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Beatus ille

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Isabelle Ferrando acquired Domaine Saint-Préfert in the southern Châteauneuf du Pape AOC in 2002. Her 2007 Châteauneuf, one of the few wines I’ve ever called sexy, impressed the hell out of me. She recently began making a Côtes-du-Rhône. Not only does it bear a family resemblance to that CDP, it proved a great match for a grilled bavette seasoned with rosemary and garlic (recipe after the jump).

And in case you’re wondering, beatus ille, Latin for “happy is the man,” is the opening line of Horace’s second Epode, which “praises country life [and] the pristine joys of working one’s own land free from exploitation.”

Côtes du Rhône 2012, Beatus Ille, Domaine Saint-Préfert ($18.90, 11941631)
Grenache (85%) and Cinsault (15%) from 40- to 70-year-old vines grown in La Lionne (on the border of the Châteauneuf-du-Pape AOC in Sorgues commune). The estate has obtained organic certification for the 2013 vintage. Fully destemmed. Matured six months in concrete vats. 14% ABV.
Seductive nose of crushed black raspberry and red cherry, herbes de Provence, faint brick dust and leather and a whiff of kirsch. In the mouth the wine is a silky-textured if heady middleweight. The peppery fruit, splintery tannins, nipping acidity and underlying dryness are wrapped in a gauzy veil of sweetness and glycerine. The long finish – lifted, not heated, by alcohol – leads to a red licorice, red currant jam aftertaste. While there’s nothing Pinot Noirish about it, I kept coming back to the descriptor Burgundian. Proof that Côtes du Rhônes don’t have to be fruit bombs or bruisers. Grenache lovers should make a beeline. (Buy again? Yes.)

Bœuf à la Robespierre
Based on a dish served at Domaine de la Ponche in Vacqueyras (via Patricia Wells)

This can be made with either sirloin flap (aka flank) or butterflied hanger steak. Allow about 150 to 200 g (5 to 7 oz) per serving. Cut the steak into individual portions, about 1.5 cm (1/2 inch) thick. If you like, you can lightly score each side. Lightly brush the steak with olive oil and bring to room temperature.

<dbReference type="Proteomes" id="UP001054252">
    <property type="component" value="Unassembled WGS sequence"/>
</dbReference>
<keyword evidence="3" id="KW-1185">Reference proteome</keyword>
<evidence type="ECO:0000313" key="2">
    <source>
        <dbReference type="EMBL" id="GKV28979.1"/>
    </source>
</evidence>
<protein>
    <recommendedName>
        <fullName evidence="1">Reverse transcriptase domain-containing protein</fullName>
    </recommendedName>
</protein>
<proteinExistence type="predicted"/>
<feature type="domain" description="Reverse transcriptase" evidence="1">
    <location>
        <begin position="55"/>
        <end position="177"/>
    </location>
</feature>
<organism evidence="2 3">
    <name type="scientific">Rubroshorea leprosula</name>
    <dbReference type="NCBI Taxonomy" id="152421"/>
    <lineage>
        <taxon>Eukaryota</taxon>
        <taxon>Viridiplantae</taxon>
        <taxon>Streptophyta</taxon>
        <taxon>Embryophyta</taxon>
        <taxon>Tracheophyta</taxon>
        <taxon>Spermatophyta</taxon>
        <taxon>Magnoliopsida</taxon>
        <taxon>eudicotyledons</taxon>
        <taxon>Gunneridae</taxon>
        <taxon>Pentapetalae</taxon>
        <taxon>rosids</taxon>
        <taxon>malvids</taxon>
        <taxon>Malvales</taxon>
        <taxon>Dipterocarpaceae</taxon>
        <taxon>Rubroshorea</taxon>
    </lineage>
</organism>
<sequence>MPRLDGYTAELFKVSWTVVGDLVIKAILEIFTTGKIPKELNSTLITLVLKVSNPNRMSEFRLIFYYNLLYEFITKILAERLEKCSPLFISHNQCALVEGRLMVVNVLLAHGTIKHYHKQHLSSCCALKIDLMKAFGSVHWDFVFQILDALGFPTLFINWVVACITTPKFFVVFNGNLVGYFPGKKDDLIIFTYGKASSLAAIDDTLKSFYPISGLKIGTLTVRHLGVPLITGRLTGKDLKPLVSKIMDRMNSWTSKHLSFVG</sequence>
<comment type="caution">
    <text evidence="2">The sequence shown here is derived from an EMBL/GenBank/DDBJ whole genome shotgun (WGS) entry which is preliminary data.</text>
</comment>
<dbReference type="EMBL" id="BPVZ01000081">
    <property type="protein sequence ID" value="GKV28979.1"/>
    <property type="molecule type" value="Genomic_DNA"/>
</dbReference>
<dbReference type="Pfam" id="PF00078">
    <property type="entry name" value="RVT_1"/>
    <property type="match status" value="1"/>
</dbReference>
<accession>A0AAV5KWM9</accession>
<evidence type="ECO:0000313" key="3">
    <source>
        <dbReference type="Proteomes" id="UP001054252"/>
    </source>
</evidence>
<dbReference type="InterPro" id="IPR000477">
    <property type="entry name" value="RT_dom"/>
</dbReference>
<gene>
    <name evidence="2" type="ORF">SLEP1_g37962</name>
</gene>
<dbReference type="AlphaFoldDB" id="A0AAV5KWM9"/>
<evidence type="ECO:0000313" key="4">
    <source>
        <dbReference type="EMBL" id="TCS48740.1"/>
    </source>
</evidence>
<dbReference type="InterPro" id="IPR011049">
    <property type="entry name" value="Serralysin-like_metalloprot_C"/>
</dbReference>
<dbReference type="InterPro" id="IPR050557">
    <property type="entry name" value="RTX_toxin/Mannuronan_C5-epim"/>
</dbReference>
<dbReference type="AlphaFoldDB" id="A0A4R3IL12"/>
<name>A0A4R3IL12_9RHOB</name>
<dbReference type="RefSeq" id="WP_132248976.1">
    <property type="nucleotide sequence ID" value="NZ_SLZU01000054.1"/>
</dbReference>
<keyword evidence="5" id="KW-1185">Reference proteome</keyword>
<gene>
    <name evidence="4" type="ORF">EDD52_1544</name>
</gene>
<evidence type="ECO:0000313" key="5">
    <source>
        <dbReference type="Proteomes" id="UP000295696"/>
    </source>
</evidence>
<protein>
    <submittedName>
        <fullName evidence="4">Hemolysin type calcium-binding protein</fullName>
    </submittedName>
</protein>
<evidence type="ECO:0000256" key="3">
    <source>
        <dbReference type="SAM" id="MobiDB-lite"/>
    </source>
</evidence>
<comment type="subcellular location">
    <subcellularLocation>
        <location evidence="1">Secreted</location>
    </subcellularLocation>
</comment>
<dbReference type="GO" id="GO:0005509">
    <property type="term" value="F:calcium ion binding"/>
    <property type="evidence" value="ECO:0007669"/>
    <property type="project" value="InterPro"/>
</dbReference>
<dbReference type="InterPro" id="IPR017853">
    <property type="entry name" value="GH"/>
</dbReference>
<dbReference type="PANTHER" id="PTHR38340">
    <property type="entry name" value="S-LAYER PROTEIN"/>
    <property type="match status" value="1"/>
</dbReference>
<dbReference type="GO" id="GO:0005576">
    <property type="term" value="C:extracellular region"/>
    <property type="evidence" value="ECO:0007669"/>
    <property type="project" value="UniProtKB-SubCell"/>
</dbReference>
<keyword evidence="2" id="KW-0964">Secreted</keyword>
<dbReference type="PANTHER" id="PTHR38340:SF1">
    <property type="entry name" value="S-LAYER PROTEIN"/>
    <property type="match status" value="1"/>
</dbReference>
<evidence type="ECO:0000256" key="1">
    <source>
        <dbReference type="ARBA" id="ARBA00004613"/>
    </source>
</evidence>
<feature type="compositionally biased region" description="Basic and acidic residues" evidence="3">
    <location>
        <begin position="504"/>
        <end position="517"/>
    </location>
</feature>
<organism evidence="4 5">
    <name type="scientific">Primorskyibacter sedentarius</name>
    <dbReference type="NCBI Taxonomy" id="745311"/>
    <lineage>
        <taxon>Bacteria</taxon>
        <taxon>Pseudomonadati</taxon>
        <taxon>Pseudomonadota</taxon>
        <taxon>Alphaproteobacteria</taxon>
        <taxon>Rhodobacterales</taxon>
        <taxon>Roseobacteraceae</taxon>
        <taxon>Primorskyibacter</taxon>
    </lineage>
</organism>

Meanwhile, for each steak, mince 1 small clove garlic and 1 tablespoon fresh rosemary leaves. Combine and set aside.

On a very hot grill or in a screeching hot cast-iron skillet, sear the steaks 1 or 2 minutes per side. Transfer to a warm platter. Season generously with salt and freshly ground pepper. Sprinkle with the rosemary-garlic mixture. Tent the plate with aluminum foil and let stand for 5 minutes. Transfer to warm serving plates and serve immediately with fried, grilled or roasted potatoes. If you can find some golf ball-size Yukon Golds, boil or steam them in their skins, drain, cut in half, fry cut side down in olive oil until golden-brown (about 5 minutes), place in a bowl and sprinkle generously with Maldon salt.

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Written by carswell

July 7, 2013 at 11:56

Posted in Recipes, Tasting notes

Tagged with , ,

One Response

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  1. […] to the long, minerally, juicy finish. Fresh, balanced and so, so drinkable. Well nigh perfect with bœuf à la Robespierre. (Buy again? […]


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